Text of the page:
In Brief

Renowned UCSD Parkinson’s disease researcher dies

La Jolla resident Clifford W. Shults, M.D, 56, professor of neurosciences at UCSD School of Medicine and neurologist at the Veterans Affairs San Diego Healthcare System, died of complications of cancer on Feb. 7.

A physician, teacher and researcher, Shults was widely recognized for his studies of movement disorders and especially for his contributions to understanding the causes of Parkinson’s disease. In a study published in 2002, he was the first to show a successful method to slow progressive impairment in patients with early-stage Parkinson’s disease using the antioxidant Q-10, an over-the-counter supplement.

“Dr. Shults always conducted his research with the utmost scientific integrity,” said David D. Song, co-director of UCSD’s Parkinson’s Disease Research Center. “His groundbreaking approaches to the study of Parkinson’s disease gave thousands of patients hope. He was extremely hardworking, but always generous with his time to me and other colleagues in the department, and we will miss his leadership.”

“He was truly a bench-to-bedside researcher,” said Evelyn Tecoma, UCSD professor of neurosciences and neurologist at the VA San Diego Medical Center. “He studied what goes wrong at the cellular level in Parkinson’s, and then used those findings to design clinical trials aimed at finding ways to protect the patients’ nervous system from the disease.” Tecoma added, “He really loved seeing patients in the clinic and teaching residents.”

Shults was instrumental in establishing the Veterans Affairs San Diego Medical Center as part of the national network of Parkinson’s Disease Research, Education and Clinical Centers, dedicated to caring for veterans with the disease.

He also coordinated a study by researchers at 12 sites around the country as part of a five-year, $7 million grant from the National Institutes of Health to study Multiple Systems Atrophy, a progressive, fatal neurological disorder.

In lieu of flowers, the family suggests contributions to Habitat for Humanity as a remembrance.

Employees lead UCSD fund-raising efforts

Faculty and staff have contributed more than $1 million in five months to The Campaign for UCSD, the university’s $1 billion fund-raising initiative.

“I wouldn’t work here if I didn’t believe in all the great things that UCSD has accomplished today, and plans to achieve in the future,” said Rex Graham, a senior public information representative for the Jacobs School of Engineering.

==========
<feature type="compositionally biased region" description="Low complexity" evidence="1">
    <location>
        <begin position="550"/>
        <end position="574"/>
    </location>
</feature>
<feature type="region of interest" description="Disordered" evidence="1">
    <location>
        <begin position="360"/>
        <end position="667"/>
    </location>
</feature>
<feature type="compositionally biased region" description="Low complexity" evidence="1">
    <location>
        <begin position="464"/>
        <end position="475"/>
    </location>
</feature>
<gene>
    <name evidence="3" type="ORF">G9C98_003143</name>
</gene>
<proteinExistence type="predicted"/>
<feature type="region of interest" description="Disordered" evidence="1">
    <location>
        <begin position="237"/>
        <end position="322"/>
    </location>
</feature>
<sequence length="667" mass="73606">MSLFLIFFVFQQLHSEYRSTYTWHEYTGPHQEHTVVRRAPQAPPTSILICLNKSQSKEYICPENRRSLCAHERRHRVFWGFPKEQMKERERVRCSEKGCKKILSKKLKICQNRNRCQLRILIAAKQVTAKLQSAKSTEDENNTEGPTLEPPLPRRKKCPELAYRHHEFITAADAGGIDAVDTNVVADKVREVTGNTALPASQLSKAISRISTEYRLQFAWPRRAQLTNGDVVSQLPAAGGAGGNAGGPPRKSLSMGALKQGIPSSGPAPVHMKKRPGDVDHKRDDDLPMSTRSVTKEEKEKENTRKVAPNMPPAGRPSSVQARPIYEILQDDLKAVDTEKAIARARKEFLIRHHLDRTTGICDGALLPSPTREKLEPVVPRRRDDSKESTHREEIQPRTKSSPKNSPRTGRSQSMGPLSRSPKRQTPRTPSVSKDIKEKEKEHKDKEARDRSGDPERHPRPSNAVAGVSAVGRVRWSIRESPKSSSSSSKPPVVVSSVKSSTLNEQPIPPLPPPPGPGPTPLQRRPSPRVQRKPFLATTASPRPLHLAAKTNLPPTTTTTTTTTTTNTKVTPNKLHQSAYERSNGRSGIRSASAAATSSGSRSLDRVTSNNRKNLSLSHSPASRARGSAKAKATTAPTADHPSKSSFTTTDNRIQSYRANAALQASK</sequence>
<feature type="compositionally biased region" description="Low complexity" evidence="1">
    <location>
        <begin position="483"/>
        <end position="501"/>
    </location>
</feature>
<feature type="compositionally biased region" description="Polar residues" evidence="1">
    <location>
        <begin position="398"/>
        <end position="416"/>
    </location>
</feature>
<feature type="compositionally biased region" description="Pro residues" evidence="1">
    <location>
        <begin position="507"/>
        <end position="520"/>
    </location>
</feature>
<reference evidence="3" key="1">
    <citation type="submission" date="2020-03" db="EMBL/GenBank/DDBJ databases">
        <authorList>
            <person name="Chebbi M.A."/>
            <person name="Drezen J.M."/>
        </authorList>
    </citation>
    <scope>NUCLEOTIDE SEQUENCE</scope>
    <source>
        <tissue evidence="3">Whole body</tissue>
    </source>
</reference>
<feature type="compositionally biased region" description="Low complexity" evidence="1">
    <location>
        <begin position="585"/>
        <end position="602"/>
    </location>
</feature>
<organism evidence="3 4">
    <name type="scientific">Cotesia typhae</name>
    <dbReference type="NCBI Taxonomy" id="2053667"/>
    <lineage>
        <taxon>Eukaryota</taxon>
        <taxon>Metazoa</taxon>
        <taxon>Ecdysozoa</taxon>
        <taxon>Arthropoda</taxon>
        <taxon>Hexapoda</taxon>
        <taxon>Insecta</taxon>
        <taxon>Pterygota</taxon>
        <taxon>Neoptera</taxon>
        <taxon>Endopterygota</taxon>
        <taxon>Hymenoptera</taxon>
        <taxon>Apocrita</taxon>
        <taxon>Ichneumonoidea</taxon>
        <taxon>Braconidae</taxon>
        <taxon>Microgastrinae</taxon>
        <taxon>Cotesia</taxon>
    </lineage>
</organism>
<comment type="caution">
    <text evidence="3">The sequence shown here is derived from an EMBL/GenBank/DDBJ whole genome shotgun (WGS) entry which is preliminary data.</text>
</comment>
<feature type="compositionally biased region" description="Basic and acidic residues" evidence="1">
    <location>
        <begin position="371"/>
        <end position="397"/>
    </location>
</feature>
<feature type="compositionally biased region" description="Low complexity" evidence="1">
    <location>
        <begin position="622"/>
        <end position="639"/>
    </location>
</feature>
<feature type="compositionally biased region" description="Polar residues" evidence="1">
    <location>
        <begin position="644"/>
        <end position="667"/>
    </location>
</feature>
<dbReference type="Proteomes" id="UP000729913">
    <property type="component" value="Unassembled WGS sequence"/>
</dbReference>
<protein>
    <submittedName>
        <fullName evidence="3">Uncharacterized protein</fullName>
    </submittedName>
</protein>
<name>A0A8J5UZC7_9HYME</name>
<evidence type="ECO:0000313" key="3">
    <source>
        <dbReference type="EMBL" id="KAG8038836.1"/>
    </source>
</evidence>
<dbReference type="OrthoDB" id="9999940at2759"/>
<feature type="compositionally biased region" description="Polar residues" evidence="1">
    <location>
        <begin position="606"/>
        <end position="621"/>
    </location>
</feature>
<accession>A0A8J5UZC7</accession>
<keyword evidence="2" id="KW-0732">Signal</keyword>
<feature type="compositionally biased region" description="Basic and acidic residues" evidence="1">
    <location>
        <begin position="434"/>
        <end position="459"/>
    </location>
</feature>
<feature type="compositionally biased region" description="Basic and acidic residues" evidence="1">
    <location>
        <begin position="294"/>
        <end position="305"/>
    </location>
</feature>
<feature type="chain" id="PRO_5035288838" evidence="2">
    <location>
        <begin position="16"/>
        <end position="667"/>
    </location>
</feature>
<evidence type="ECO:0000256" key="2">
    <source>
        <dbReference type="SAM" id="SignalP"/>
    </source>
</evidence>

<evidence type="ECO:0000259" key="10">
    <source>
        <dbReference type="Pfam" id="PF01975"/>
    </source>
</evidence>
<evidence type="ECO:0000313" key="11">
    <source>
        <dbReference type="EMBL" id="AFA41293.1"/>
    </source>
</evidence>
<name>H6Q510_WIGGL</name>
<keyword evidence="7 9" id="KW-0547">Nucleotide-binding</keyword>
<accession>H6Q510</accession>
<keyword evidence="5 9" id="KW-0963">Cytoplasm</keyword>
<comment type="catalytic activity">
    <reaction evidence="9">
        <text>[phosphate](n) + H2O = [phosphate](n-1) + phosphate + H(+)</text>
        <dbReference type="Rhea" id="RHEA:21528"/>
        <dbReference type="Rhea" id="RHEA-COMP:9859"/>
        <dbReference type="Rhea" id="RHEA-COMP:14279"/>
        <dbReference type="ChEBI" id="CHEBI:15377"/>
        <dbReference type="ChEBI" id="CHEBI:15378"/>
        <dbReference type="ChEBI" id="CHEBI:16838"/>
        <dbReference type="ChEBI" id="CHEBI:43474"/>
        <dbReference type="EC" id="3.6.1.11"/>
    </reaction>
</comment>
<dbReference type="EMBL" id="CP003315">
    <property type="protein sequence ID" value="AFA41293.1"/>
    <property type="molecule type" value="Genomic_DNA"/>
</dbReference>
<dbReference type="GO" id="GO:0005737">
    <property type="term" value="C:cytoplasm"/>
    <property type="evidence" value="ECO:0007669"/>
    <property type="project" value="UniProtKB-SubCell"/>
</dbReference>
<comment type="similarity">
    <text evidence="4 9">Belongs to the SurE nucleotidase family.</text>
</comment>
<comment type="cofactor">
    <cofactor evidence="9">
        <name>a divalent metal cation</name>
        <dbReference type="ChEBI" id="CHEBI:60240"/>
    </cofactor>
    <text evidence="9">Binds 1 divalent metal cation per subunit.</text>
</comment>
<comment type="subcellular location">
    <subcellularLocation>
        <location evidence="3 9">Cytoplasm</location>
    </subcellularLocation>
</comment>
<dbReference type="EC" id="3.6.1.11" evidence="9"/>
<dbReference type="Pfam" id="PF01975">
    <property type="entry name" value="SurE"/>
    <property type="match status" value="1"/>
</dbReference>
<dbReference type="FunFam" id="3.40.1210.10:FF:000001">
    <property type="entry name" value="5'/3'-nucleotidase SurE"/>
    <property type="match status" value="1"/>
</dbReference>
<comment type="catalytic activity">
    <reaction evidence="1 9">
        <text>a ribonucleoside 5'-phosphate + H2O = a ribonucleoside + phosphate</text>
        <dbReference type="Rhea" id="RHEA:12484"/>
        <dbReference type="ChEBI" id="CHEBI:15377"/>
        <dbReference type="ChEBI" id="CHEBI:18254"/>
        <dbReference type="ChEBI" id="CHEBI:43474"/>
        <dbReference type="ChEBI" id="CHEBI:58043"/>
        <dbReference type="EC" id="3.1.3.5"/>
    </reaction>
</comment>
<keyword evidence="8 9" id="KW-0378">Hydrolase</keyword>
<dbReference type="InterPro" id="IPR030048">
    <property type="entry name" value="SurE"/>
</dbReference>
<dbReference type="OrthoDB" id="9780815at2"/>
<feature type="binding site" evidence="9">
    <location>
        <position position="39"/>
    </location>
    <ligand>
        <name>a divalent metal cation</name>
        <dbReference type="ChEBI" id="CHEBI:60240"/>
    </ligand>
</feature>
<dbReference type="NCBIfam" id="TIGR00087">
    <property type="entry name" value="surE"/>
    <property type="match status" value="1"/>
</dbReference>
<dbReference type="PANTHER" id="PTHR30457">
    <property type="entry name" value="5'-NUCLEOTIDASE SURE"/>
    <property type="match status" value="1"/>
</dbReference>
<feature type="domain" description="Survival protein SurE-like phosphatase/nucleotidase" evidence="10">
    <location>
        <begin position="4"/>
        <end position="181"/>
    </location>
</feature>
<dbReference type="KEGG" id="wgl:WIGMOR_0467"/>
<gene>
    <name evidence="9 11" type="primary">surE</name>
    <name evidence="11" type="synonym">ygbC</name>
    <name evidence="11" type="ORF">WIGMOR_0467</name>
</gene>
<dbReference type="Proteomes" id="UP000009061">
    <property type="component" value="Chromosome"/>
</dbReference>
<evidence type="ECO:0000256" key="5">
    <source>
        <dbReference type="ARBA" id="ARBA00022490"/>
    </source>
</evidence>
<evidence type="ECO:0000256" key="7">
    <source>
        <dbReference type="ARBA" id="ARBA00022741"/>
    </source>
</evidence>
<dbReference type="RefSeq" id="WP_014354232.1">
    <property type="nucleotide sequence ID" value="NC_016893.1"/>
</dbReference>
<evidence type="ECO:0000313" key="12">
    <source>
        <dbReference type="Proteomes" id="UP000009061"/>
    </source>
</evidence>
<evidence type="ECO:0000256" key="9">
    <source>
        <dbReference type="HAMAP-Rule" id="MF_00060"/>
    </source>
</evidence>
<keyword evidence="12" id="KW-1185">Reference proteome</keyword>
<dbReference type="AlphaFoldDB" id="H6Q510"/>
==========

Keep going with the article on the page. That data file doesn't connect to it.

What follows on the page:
Graham took his belief in the university one step further by spearheading a grassroots fund-raising effort to encourage faculty and staff in the Mechanical and Aerospace Engineering, Bioengineering and Structural Engineering departments to give online to the Jacobs School’s Teams in Engineering Service, a philanthropic program that enables undergraduates to apply engineering skills to help groups ranging from convalescent homes serving the frail elderly to the region’s nonprofit organizations.

To date, more than 1,000 current and former faculty and staff members have contributed over $1 million to the university.

To learn more about the Faculty-Staff Campaign, visit

Local high schools compete at Scripps Institution of Oceanography

On Saturday, Feb. 24, 16 teams from 14 regional high schools will convene at Scripps Institution of Oceanography, part of UCSD, for La Jolla Surf Bowl 2007, the one-day regional ocean science competition for the 10th annual National Ocean Sciences Bowl.

The daylong competition will conclude with an awards ceremony at Scripps Oceanography. The winning team will advance to the NOSB national finals in Long Island, NY.

NOSB is an educational program developed to stimulate high school students’ interest in ocean sciences and broaden public understanding of the value of ocean research.

This competition also provides students who have an interest in math and science the opportunity to receive national recognition for their academic excellence.

NOSB aims to foster the next generation of marine scientists, educators and policy makers.